* James Murdoch to keep international role
* Will report to deputy chair Chase Carey
* Move helps clarify Rupert Murdoch’s succession plan (Adds details on Lachlan Murdoch)
By Yinka Adegoke and Georgina Prodhan
NEW YORK/LONDON, March 30 (Reuters) - News Corp (NWSA.O) has promoted James Murdoch to the role of deputy chief operating officer in a move that will be seen to mark him as eventual successor to his 80-year-old father, Rupert.
James Murdoch’s newly created role, announced on Wednesday, will have him move to News Corp’s New York headquarters from London and continue to report to Deputy Chairman and Chief Operating Officer Chase Carey. He will also continue to run News Corp’s international operations.
The move for the younger Murdoch will be taken as a sign News Corp Chief Executive Rupert Murdoch is starting to clarify a succession plan. But it does not guarantee that James Murdoch, his fourth child, will get the top job when Murdoch senior retires.
While it has always been expected Murdoch would position one of his children as successor CEO of the company, James Murdoch may still have to tussle for the top job with his older siblings Liz and Lachlan.
Last month Murdoch paid $673 million for daughter Liz’s television production company Shine. She will rejoin as a News Corp executive also reporting to Carey and will join the board when the deal closes.
Murdoch’s older son, Lachlan, previously held the same role of deputy chief operating officer until 2005 when he stepped back from executive responsibilities. He is also on the News Corp board.
James Murdoch, 38, has been an executive at News Corp for more than 15 years in various roles.
He pushed his father’s business agenda aggressively in his international role particularly in the UK.
James Murdoch stirred up a storm in August 2009 when he used a keynote speech at a major TV festival to launch a blistering attack on state-owned BBC [BBC.UL], echoing his father Rupert’s speech from the same platform 20 years earlier.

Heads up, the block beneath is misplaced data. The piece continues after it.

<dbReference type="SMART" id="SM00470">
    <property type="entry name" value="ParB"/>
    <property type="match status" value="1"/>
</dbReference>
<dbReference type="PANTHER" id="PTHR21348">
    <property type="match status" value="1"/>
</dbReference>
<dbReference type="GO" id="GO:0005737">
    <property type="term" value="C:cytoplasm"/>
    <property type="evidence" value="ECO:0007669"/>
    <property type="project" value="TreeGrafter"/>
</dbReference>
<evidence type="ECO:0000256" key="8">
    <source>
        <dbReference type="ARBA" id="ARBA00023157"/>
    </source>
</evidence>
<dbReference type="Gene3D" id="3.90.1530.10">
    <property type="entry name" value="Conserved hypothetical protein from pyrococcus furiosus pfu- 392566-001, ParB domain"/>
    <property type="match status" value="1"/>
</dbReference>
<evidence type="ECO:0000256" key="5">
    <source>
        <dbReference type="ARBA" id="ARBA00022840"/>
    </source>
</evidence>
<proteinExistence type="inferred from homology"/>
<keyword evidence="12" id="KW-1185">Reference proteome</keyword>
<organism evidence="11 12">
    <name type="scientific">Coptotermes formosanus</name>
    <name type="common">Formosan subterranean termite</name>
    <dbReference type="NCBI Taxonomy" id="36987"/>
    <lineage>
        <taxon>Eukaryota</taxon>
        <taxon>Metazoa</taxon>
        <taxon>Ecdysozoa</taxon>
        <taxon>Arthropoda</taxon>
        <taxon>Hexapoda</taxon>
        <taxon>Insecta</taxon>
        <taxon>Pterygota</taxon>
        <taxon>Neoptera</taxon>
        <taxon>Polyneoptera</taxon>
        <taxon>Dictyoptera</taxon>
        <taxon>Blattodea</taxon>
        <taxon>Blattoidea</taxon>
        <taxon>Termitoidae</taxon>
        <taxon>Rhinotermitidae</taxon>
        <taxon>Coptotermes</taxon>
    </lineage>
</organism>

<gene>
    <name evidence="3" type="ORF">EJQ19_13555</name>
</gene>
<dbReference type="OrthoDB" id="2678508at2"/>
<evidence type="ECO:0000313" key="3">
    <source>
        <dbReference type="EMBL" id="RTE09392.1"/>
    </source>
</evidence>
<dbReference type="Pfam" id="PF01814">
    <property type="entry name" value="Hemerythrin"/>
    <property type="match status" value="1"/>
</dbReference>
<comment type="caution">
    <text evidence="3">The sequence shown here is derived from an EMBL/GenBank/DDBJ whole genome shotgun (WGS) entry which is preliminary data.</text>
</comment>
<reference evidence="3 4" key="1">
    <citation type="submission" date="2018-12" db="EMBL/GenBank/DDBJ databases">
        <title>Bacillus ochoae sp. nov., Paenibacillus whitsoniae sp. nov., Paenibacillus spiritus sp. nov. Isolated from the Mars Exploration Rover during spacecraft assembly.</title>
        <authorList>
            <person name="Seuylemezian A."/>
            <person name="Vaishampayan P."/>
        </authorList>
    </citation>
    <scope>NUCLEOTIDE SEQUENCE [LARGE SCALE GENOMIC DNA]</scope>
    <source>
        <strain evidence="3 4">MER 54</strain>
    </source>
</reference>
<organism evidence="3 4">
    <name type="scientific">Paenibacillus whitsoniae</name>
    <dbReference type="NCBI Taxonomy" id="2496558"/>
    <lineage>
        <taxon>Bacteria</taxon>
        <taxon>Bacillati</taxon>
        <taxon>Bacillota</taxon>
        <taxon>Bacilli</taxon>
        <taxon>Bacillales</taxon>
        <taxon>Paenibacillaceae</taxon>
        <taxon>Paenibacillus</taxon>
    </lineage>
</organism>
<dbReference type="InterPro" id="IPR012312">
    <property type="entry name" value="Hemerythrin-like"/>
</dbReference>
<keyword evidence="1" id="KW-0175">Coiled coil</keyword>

The younger Murdoch called the BBC’s expansion plans “chilling” and accused the corporation of distorting competition by dumping free, state-sponsored news on the market. His remarks sparked a public debate that still continues.
More recently, Murdoch has been battling to win approval for a proposed $14 billion buyout of BSkyB BSY.L, the British satellite broadcaster of which he is an ex-chief executive.
The proposed deal has been vigorously opposed by rival media groups who fear News Corp’s financial clout and say the political influence of the Murdochs is already too great.
The debate has been complicated by a scandal at News Corp-owned Sunday tabloid the News of the World, which is being sued by celebrities including actress Sienna Miller for using private investigators to hack into celebrities’ mobile phones.
Murdoch has been accused of mishandling the affair, which has repeatedly resurfaced and recently led to the resignation of UK Prime Minister David Cameron’s spokesman, an ex-News of the World editor. (Editing by Maureen Bavdek, Dave Zimmerman, Matthew Lewis, Phil Berlowitz)